If they do not join the Coalition, which means they buy the oil above the ceiling price, the EU operators will not be able to transport that oil to those countries, nor provide them with financing or insurance.

The goal of the cap is therefore twofold: to keep Russian oil flowing cheaply on global markets and to reduce Russia’s revenue so it can wage war.

“With the price cap, there are clear incentives for Russia, oil-importing countries and market participants to keep Russian oil flowing. This will achieve both objectives at the same time”, says Brussels.

“The US, the EU and other G7 countries have already committed to phase out imports of Russian oil. Instead, the cap price allows our service providers to support shipments of Russian oil to other countries, if purchased below the cap price. This means that the main beneficiaries of this lower-priced oil will be third countries, including developing countries in Africa, Asia and Latin America, which in turn contributes to the stability of the world market.

Does this imply a weakening of EU sanctions?

“No”, says the Community Executive: “The price cap does not change our ban on oil imports from the EU. It is about modifying the EU sanctions (the ban on maritime services) to allow the provision of these services under the strict condition that Russian oil is bought below the ceiling. Transportation services above the cap remain sanctioned. This amendment will actually help strengthen the overall impact of global sanctions against Russia by creating incentives for a coalition of third countries to trade at or below the limit, which will push prices down and reduce Russia’s revenue. ”.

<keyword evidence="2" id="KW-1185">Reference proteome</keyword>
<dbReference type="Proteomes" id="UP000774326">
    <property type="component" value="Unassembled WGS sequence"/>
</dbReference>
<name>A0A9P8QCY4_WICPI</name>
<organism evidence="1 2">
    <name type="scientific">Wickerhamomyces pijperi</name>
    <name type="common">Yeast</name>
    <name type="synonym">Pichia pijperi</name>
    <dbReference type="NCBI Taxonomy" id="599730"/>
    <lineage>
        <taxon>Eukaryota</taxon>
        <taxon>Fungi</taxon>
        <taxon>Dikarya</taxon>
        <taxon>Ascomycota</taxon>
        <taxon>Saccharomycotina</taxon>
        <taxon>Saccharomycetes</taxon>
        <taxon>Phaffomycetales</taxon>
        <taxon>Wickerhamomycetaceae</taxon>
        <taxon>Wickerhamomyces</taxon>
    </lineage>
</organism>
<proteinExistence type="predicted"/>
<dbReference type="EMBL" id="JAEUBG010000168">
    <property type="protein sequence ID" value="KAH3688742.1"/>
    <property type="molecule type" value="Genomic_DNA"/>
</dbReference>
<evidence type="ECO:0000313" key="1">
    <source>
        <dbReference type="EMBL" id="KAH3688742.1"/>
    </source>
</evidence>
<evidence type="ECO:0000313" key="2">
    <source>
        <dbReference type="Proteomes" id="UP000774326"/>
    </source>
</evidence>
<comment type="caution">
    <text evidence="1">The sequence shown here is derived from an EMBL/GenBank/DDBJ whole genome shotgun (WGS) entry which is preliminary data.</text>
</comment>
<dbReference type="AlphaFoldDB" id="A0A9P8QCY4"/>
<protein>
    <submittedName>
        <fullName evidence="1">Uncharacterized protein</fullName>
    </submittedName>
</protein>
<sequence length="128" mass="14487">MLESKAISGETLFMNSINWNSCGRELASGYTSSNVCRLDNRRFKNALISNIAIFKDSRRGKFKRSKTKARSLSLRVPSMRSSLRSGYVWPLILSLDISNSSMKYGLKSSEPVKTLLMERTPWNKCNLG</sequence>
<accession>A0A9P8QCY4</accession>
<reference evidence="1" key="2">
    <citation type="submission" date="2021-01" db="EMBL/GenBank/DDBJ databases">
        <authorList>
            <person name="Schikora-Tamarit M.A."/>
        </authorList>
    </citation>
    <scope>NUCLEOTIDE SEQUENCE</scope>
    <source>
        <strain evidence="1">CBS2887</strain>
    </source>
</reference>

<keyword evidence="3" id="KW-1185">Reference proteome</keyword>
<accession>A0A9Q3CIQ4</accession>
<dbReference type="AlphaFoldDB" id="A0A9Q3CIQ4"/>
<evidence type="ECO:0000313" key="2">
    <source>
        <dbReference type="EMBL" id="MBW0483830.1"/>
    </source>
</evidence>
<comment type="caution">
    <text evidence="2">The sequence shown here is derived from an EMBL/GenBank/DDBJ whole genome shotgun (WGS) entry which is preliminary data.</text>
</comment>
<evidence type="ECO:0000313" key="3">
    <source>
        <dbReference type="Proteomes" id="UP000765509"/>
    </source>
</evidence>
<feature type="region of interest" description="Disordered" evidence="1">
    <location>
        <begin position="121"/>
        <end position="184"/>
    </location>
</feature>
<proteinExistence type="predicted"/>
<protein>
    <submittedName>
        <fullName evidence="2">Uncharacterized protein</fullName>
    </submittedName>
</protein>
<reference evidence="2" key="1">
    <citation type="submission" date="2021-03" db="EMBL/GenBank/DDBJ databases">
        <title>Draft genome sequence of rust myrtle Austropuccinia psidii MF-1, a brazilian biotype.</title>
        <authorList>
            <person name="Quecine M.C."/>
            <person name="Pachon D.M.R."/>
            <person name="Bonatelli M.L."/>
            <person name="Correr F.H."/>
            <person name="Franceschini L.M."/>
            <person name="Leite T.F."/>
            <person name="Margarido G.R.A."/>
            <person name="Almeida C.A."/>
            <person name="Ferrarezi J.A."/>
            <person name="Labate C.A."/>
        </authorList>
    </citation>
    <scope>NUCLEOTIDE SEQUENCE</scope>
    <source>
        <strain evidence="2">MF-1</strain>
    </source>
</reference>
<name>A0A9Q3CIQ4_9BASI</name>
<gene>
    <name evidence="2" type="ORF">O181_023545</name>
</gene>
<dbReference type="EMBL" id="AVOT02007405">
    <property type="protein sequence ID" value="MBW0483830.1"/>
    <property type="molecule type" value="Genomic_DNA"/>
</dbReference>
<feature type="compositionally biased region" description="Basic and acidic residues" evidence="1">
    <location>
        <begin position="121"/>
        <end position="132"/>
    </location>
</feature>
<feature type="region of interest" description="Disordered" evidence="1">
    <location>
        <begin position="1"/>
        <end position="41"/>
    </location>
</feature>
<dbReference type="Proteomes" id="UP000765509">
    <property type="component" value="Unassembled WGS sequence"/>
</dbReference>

What does this mean for the maritime industries of certain Member States?

The total EU import ban on Russian crude and refined oil products, already agreed by the Council in June, remains unaffected, so nothing changes for Member States.

As far as shipping services and shipping by Member State suppliers covering Russian oil are concerned, there is no impact as long as the operations in question remain at or below the set cap.

The European Commission will continuously monitor the possible broader economic impact in the Member States and, together with its allies, will continue to strive to build as wide a price cap coalition as possible to make this system as effective as possible.

What is the rationale for imposing such sanctions?

“The sanctions are directed at the Kremlin. Their objective is to weaken the ability of the Russian government to finance its aggression against Ukraine and they are calibrated to minimize the negative consequences on the Russian population”, maintains the European Commission: “The sanctions impose a direct cost on Russia for its aggressive war and damage Russia’s industrial and economic ability to wage war, make more weapons, and repair existing weapons systems. The sanctions also deprive the Russian military and its suppliers of the goods and equipment necessary to wage their war on the sovereign territory of Ukraine.”

“In addition”, says Brussels, “the sanctions are designed to maximize the negative impact for the Russian economy, while limiting the consequences for EU companies and citizens. Ensuring effective and diligent implementation of sanctions is key to preventing circumvention. This is mainly the responsibility of the Member States. In this process, the European Commission is fully committed to assisting them and ensuring consistent implementation across the Union.”